Selected bicycle disc brakes Online
As important as it is for your bicycle to move from one place to the other it must also be able to stop whenever needed to; for this you need bicycle disc brakes. In this case having the right brakes is not just a requirement it is also a safety measure. Here we will focus on one type of bicycle brakes i.e. disk brakes. However for those looking for more information on bicycle braking systems you can find more information here.
What Are Bicycle Disc Brakes?
Disc brakes are made up of a wheel or disc that is attached to the bicycle wheel hub for both the rear and front wheels. Calipers are fitted on the edge of the disc and every time the rider applies pressure to the bicycle lever the calipers come together and apply pressure on the disc and reduce the bike’s wheels rotation speed or completely bring it to a halt.
These days you will find most mountain bikes and touring bikes fitted with disc brakes for instant stopping capability when rushing down a slope. It is also possible to find some hybrid bicycles also fitted with disc brakes for their superior durability and stopping power.
Benefits of Disc Brakes
- Disc brakes last longer than other types of bicycle brakes.
- They are designed to apply stopping force on a lower amount of force saving the rider’s wrist from fatigue.
- The best ones are easier to replace.
- They are perfect for all weather riding as they are far off the ground and do not pick up as much mud and debris as other types of bike brakes.
Drawbacks of Disk Brakes
- Although uncommon, heat buildup can cause break failure.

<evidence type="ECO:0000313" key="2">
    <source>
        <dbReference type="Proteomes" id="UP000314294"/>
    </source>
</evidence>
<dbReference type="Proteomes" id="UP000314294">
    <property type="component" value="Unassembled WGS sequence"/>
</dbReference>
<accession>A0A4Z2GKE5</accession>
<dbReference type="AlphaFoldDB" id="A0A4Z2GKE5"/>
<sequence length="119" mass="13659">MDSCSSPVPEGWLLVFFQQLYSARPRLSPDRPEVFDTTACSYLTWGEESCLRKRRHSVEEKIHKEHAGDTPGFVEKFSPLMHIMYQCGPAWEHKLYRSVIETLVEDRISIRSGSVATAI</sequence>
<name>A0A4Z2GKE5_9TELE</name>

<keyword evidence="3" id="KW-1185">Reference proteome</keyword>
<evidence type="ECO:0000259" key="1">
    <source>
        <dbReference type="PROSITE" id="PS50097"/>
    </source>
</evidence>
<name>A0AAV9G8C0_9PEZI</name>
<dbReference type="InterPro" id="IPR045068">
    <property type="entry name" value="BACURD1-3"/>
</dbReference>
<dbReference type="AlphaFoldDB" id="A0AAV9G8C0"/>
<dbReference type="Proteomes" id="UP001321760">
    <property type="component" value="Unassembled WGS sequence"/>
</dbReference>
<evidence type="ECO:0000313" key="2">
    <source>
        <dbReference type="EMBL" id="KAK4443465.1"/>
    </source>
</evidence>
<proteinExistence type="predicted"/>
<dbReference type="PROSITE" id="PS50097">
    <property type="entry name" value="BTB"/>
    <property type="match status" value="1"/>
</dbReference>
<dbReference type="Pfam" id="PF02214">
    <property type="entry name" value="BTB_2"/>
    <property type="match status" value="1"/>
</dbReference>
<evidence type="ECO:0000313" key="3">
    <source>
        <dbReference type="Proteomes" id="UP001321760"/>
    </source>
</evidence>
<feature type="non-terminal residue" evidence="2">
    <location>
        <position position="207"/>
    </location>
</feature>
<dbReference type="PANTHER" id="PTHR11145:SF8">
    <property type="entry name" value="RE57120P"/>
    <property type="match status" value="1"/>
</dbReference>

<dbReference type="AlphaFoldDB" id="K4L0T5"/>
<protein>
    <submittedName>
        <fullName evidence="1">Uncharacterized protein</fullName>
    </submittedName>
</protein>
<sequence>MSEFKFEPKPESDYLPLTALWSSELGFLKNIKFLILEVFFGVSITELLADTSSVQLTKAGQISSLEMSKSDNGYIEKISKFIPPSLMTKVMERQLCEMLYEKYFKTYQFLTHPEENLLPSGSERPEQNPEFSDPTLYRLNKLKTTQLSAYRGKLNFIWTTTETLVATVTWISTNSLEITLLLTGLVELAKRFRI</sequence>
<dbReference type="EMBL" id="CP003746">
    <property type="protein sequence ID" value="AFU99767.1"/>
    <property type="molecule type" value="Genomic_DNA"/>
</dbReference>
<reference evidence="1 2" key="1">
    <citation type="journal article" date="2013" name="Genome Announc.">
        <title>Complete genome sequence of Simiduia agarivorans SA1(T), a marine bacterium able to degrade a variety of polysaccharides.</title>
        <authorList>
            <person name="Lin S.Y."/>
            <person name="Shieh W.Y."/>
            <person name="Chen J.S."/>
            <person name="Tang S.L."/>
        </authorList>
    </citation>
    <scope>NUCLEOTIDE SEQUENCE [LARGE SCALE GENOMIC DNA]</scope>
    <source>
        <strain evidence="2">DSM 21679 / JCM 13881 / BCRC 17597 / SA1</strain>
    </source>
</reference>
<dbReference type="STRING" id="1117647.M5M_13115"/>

- Disk brakes are far more superior and complicate as compared to other types of bicycle brakes and are therefore expensive to purchase.
- Disk brakes are associated with wheel hub bearing wear in some cases.
- These braking systems are usually bulkier and heavier as compared to other available alternatives.
Disc Brakes Price
Did you know…?
Did you know that rotor size determines the stopping power?
Disc brakes are highly influenced by the rotor size on the disc braking system. A slight 20mm increase in size boosts stopping power by whopping 15 percent.
These larger discs also heat up slower and cool much faster for the most effective operation and durability.
Disc brakes are significantly more expensive than other bicycle braking systems. Whether you choose cable, mechanical or hydraulic actuated brakes, they will usually cost more than regular rim brakes. Hydraulic brakes are the priciest among the available options.
Since each braking system works to stop by applying pressure on different parts of the bicycle wheel, moving from one system to the other requires new bicycle wheels and even hubs at times.
The average price range for bicycle disc brakes is between thirty to two hundred dollars.
How to Maintain Bicycle Disc Brakes
- Always clean the discs and calipers using the right cleaners to avoid damaging them.
- Check whether the discs are true without any wobbling when spinning.
- The system should be inspected regularly for leaks if it’s hydraulic, effective levers it its mechanical and the calipers as well.
- If you choose hydraulic disc brakes, make sure that the cable is perfect for durability and reliability purposes. You do not want it reaping apart from the pressure of the brake fluid as soon as you get on the road. Some of the hoses available include braided hoses, super light Kevlar reinforced hoses, and the more common reinforced plastic hoses.
Buying Bicycle Disc Brakes
Disc brakes tend to come in a wide variety, keep these factors in mind when shopping:
- Braking power should be smooth and incremental for safe operation.
- They should follow an easy to install system.
- The brake pads should be durable for the best value.
- A vented disc cools faster.
Where to Buy Bicycles?
If you are interested in buying bicycle disk brakes you are invited to visit these trusted online stores:
Selected bicycle disc brakes on JensonUSA
It is always great to sample the new braking system you are looking to put on your new bicycle before moving to make a purchase. You can try them out at the bike store or on a friend’s bicycle as well.